A point which is not sufficiently brought out by Russell, if indeed it is recognized by him at all, is that every logical proposition is valid in its own right. Its validity does not depend upon its being incorporated in a system, and deduced from certain propositions which are taken as self-evident. The construction of systems of logic is useful as a means of discovering and certifying analytic propositions, but it is not in principle essential even for this purpose. For it is possible to conceive of a symbolism in which every analytic proposition could be seen to be analytic in virtue of its form alone. The fact that the validity of an analytic proposition in no way depends on its being deducible from other analytic propositions is our justification for disregarding the question whether the propositions of mathematics are reducible to propositions of formal logic, in the way that Russell supposed (1919, chap. 2). For even if it is the case that the definition of a cardinal number as a class of classes similar to a given class is circular, and it is not possible to reduce mathematical notions to purely logical notions, it will still remain true that the propositions of mathematics are analytic propositions. They will form a special class of analytic propositions, containing special terms, but they will be none the less analytic for that. For the criterion of an analytic proposition is that its validity should follow simply from the definition of the terms contained in it, and this condition is fulfilled by the propositions of pure mathematics.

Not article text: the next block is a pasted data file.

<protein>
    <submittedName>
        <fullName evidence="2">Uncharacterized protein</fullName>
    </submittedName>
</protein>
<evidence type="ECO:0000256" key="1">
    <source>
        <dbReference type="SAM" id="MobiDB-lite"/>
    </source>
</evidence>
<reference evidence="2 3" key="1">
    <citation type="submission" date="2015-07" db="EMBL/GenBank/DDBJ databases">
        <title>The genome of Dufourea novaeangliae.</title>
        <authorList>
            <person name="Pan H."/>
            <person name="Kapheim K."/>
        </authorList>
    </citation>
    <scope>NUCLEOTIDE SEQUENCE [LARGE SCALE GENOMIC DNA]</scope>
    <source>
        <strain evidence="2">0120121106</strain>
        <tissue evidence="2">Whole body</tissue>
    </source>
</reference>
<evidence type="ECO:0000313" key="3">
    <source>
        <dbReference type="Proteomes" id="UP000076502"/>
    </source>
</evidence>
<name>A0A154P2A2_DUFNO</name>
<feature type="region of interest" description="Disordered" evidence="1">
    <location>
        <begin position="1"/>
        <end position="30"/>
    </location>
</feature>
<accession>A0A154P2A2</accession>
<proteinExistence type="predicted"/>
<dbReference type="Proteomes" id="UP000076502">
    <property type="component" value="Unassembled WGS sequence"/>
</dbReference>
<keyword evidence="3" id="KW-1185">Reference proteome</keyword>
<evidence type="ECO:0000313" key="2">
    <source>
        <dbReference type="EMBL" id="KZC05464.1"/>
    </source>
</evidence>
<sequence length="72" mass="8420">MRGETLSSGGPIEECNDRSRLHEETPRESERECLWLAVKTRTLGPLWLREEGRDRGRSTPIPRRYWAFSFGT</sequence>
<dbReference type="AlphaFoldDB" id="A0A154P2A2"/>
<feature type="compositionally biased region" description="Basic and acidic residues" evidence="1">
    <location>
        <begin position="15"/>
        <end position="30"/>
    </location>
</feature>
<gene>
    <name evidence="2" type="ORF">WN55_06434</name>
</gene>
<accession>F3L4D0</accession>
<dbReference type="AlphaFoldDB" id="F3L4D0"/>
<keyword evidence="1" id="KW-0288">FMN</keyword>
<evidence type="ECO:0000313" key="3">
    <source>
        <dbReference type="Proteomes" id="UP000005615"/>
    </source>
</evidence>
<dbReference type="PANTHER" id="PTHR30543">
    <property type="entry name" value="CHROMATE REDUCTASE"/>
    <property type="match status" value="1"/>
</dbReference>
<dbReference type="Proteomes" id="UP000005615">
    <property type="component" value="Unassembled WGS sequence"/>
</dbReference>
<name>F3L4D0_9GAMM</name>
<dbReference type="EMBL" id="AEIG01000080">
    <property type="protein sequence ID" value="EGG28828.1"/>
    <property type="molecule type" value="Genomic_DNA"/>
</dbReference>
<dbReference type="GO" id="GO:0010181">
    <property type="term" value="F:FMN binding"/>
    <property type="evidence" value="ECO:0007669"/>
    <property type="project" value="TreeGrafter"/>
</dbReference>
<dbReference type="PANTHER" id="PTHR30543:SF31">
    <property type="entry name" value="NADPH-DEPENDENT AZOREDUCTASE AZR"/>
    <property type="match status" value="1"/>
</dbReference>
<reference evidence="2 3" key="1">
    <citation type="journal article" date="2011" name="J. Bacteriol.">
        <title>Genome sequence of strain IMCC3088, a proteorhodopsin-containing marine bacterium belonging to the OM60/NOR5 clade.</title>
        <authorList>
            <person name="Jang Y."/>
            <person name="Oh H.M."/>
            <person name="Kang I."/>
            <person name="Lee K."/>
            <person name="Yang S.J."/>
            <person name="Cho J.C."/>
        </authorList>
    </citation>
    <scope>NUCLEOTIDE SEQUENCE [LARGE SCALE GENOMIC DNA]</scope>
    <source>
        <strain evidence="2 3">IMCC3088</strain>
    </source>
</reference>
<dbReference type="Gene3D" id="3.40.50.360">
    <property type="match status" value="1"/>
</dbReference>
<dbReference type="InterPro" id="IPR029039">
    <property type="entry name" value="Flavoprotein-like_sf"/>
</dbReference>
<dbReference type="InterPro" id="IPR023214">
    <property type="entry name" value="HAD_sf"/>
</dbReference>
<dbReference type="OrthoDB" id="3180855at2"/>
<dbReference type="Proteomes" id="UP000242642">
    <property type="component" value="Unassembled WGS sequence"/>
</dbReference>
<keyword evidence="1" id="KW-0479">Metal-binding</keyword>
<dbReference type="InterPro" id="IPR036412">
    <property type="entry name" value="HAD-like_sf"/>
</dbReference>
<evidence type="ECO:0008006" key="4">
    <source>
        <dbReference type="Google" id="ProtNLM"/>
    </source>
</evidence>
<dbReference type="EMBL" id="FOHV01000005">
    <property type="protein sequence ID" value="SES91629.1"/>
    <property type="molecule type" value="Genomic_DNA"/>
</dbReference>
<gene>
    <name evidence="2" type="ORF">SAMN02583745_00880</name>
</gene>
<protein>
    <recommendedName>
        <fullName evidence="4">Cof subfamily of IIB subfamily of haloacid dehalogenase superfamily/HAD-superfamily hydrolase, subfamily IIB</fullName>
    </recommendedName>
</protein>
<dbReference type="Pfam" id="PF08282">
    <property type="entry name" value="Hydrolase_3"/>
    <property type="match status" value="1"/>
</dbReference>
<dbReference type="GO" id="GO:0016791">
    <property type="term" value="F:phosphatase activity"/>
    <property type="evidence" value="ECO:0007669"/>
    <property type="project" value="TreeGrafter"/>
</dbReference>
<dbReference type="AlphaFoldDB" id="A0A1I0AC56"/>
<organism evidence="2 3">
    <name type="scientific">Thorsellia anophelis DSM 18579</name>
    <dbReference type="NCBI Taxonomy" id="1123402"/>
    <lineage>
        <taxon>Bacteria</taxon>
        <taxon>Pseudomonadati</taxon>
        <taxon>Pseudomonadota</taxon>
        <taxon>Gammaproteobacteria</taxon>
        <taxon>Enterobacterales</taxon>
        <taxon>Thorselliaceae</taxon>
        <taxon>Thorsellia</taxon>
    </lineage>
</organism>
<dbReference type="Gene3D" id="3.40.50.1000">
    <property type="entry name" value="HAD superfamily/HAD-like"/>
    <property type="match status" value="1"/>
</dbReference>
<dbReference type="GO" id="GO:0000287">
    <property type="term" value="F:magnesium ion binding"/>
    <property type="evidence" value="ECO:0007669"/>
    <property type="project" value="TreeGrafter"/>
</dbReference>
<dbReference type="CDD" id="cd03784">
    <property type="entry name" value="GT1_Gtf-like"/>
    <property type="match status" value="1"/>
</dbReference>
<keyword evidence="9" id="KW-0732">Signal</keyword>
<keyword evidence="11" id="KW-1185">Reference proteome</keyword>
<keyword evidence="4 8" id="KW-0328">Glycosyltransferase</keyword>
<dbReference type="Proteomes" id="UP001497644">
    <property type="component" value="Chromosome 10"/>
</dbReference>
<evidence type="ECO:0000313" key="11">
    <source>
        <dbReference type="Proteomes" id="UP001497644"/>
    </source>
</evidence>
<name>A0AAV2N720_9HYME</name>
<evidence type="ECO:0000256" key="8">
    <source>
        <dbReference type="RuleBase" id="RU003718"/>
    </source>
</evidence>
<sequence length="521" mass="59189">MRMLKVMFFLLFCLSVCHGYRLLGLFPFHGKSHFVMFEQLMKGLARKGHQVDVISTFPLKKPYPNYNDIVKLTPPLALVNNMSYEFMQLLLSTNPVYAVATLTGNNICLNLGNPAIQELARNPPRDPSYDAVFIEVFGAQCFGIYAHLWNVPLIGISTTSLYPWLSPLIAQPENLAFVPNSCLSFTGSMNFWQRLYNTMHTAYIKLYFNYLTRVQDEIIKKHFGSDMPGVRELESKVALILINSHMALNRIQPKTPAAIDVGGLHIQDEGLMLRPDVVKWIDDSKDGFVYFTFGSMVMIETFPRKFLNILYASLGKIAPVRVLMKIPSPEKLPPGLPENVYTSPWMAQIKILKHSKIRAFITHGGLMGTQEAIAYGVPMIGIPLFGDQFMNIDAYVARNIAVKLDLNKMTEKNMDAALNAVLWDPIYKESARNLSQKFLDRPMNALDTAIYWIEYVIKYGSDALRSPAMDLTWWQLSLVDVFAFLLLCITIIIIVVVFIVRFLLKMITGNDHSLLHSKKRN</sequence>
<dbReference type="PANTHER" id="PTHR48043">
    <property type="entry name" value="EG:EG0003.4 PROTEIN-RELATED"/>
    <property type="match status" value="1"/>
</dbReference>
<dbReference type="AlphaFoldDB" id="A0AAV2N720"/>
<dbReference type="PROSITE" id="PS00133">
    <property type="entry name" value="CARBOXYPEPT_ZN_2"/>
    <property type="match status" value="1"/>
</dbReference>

A.J. Ayer

Source: Language Truth and Logic, Ayer, Ch.4, p.108

Contributed by: Zaady